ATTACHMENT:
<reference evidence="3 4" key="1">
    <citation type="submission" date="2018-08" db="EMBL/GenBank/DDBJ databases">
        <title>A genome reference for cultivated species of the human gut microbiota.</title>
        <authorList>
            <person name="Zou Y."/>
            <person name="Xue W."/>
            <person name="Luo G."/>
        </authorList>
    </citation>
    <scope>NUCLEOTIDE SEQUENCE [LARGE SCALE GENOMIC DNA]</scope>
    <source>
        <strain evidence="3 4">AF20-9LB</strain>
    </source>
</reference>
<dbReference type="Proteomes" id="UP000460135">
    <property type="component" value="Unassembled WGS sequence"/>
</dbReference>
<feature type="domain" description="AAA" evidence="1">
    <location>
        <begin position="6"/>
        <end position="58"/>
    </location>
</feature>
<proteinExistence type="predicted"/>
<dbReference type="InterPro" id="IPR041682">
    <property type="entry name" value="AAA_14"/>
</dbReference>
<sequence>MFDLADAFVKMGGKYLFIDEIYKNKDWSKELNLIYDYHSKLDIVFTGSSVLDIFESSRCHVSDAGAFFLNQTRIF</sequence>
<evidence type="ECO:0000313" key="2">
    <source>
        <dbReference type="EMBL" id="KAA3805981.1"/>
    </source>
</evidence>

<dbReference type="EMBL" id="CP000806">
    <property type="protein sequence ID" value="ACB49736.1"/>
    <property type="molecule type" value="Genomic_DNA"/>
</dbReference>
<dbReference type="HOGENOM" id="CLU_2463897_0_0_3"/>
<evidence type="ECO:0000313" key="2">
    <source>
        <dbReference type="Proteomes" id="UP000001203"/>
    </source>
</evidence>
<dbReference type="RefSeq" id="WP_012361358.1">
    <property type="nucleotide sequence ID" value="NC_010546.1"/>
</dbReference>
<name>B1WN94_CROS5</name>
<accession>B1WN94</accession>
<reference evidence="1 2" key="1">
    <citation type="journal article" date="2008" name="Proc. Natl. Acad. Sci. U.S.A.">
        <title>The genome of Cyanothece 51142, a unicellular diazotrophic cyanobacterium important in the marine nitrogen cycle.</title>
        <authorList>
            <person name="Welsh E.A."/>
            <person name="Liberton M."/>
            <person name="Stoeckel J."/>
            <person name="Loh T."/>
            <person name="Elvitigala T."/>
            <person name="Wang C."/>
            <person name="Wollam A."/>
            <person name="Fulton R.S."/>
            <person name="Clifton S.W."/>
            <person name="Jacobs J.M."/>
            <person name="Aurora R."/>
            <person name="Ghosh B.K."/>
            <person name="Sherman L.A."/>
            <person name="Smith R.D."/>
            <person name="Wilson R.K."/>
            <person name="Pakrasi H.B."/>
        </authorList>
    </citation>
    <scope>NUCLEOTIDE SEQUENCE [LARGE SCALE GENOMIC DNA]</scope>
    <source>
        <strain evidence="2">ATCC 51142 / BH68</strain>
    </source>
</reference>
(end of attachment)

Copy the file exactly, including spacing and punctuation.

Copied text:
<reference evidence="3 4" key="1">
    <citation type="submission" date="2018-08" db="EMBL/GenBank/DDBJ databases">
        <title>A genome reference for cultivated species of the human gut microbiota.</title>
        <authorList>
            <person name="Zou Y."/>
            <person name="Xue W."/>
            <person name="Luo G."/>
        </authorList>
    </citation>
    <scope>NUCLEOTIDE SEQUENCE [LARGE SCALE GENOMIC DNA]</scope>
    <source>
        <strain evidence="3 4">AF20-9LB</strain>
    </source>
</reference>
<dbReference type="Proteomes" id="UP000460135">
    <property type="component" value="Unassembled WGS sequence"/>
</dbReference>
<feature type="domain" description="AAA" evidence="1">
    <location>
        <begin position="6"/>
        <end position="58"/>
    </location>
</feature>
<proteinExistence type="predicted"/>
<dbReference type="InterPro" id="IPR041682">
    <property type="entry name" value="AAA_14"/>
</dbReference>
<sequence>MFDLADAFVKMGGKYLFIDEIYKNKDWSKELNLIYDYHSKLDIVFTGSSVLDIFESSRCHVSDAGAFFLNQTRIF</sequence>
<evidence type="ECO:0000313" key="2">
    <source>
        <dbReference type="EMBL" id="KAA3805981.1"/>
    </source>
</evidence>

<dbReference type="EMBL" id="CP000806">
    <property type="protein sequence ID" value="ACB49736.1"/>
    <property type="molecule type" value="Genomic_DNA"/>
</dbReference>
<dbReference type="HOGENOM" id="CLU_2463897_0_0_3"/>
<evidence type="ECO:0000313" key="2">
    <source>
        <dbReference type="Proteomes" id="UP000001203"/>
    </source>
</evidence>
<dbReference type="RefSeq" id="WP_012361358.1">
    <property type="nucleotide sequence ID" value="NC_010546.1"/>
</dbReference>
<name>B1WN94_CROS5</name>
<accession>B1WN94</accession>
<reference evidence="1 2" key="1">
    <citation type="journal article" date="2008" name="Proc. Natl. Acad. Sci. U.S.A.">
        <title>The genome of Cyanothece 51142, a unicellular diazotrophic cyanobacterium important in the marine nitrogen cycle.</title>
        <authorList>
            <person name="Welsh E.A."/>
            <person name="Liberton M."/>
            <person name="Stoeckel J."/>
            <person name="Loh T."/>
            <person name="Elvitigala T."/>
            <person name="Wang C."/>
            <person name="Wollam A."/>
            <person name="Fulton R.S."/>
            <person name="Clifton S.W."/>
            <person name="Jacobs J.M."/>
            <person name="Aurora R."/>
            <person name="Ghosh B.K."/>
            <person name="Sherman L.A."/>
            <person name="Smith R.D."/>
            <person name="Wilson R.K."/>
            <person name="Pakrasi H.B."/>
        </authorList>
    </citation>
    <scope>NUCLEOTIDE SEQUENCE [LARGE SCALE GENOMIC DNA]</scope>
    <source>
        <strain evidence="2">ATCC 51142 / BH68</strain>
    </source>
</reference>